"Asking Muslims about the meaning of their names can be interesting."
Another conversation opener for us was simply discussing the topic of my husband's PhD—“people of faith together seeking the blessing of Allah.” Sharing this topic with friends and asking them what they consider to be His blessing and then how they believe they can receive it also led to interesting discussions. Maybe you have something similar in your life that is a simple lead-in to a deeper conversation.
We would share with friends stories of how Jesus related to people and parables that He told, and ask for their reactions. One time my husband shared the parable of the workers in the vineyard with the man who was overseeing the construction of the big prayer hall in the village. Every other time my husband had discussed this parable with people (in the USA or in China), the listeners identified with the early hired workers who felt cheated when the landowner paid all the workers the same wages. But this man in the village responded, “What a generous, compassionate landowner! He takes care of people according to their need, just like Allah takes care of us.” My husband was really surprised by this man's unusually insightful response to that parable.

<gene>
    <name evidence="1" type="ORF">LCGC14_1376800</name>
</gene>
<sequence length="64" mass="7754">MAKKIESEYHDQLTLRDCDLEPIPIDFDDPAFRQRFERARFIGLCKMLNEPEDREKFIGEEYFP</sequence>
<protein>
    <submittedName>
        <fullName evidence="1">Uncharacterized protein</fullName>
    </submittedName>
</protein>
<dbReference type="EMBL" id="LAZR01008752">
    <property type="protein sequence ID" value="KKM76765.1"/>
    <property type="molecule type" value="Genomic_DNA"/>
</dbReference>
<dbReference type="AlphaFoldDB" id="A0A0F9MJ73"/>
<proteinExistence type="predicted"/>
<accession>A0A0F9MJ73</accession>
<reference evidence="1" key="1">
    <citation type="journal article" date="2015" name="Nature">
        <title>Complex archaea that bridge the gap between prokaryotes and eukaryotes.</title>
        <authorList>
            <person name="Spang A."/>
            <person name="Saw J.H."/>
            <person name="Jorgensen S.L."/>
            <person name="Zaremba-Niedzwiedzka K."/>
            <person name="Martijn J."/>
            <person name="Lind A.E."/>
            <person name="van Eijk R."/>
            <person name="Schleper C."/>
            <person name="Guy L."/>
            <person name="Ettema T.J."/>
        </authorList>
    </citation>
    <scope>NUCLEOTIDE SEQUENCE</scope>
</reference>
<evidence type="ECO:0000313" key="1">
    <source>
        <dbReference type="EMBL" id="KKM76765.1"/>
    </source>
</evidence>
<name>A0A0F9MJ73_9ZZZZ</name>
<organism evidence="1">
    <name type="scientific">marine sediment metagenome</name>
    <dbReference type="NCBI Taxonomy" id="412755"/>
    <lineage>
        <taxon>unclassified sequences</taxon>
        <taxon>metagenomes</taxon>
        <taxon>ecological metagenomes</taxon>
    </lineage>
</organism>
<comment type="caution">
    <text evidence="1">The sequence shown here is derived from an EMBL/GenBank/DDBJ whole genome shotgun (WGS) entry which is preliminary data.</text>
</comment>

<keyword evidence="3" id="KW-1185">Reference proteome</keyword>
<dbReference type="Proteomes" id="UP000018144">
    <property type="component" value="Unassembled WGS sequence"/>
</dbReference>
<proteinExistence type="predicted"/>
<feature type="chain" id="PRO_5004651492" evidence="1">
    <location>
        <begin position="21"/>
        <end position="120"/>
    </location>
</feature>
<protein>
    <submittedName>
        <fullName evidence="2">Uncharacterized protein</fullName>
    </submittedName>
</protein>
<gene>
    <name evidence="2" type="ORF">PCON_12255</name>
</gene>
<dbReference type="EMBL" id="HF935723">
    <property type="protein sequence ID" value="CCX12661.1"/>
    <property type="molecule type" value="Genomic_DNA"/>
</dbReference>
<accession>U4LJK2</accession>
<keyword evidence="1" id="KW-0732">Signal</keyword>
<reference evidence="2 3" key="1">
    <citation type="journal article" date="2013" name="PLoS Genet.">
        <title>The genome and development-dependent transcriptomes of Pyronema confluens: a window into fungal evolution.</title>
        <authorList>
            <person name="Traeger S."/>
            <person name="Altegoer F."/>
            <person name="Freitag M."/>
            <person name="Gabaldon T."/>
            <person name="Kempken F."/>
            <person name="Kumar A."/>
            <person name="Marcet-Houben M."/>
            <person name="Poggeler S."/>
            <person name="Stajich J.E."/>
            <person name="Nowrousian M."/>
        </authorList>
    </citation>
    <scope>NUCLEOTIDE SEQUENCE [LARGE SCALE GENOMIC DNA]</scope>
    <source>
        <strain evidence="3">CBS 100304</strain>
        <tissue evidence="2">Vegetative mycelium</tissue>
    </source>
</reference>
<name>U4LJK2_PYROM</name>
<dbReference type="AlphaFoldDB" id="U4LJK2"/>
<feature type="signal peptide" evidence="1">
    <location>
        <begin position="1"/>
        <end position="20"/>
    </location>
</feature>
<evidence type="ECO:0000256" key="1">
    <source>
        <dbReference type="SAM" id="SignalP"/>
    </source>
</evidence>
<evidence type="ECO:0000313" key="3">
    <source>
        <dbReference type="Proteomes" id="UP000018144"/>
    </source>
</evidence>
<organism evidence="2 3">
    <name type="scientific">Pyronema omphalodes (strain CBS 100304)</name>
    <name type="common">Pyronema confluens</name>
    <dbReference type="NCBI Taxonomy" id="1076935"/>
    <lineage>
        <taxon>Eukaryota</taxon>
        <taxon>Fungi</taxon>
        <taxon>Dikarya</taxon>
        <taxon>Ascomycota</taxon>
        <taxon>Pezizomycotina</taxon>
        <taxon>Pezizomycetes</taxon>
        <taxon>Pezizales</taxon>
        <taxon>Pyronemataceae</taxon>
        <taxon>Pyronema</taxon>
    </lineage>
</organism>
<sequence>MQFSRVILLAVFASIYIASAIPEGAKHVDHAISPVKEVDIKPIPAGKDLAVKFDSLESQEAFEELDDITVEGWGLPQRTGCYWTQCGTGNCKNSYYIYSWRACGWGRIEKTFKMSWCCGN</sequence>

Do you have any final encouragement you'd like to give to Christians with Muslims friends or acquaintances?
There is a strong message in our world right now that Muslims are our enemies. Our experience has proven that to be so untrue. I would encourage you to seek out and get to know some Muslims in your area. May God bless you as you step out in faith and build friendships with some of the most beautiful people we have come to know.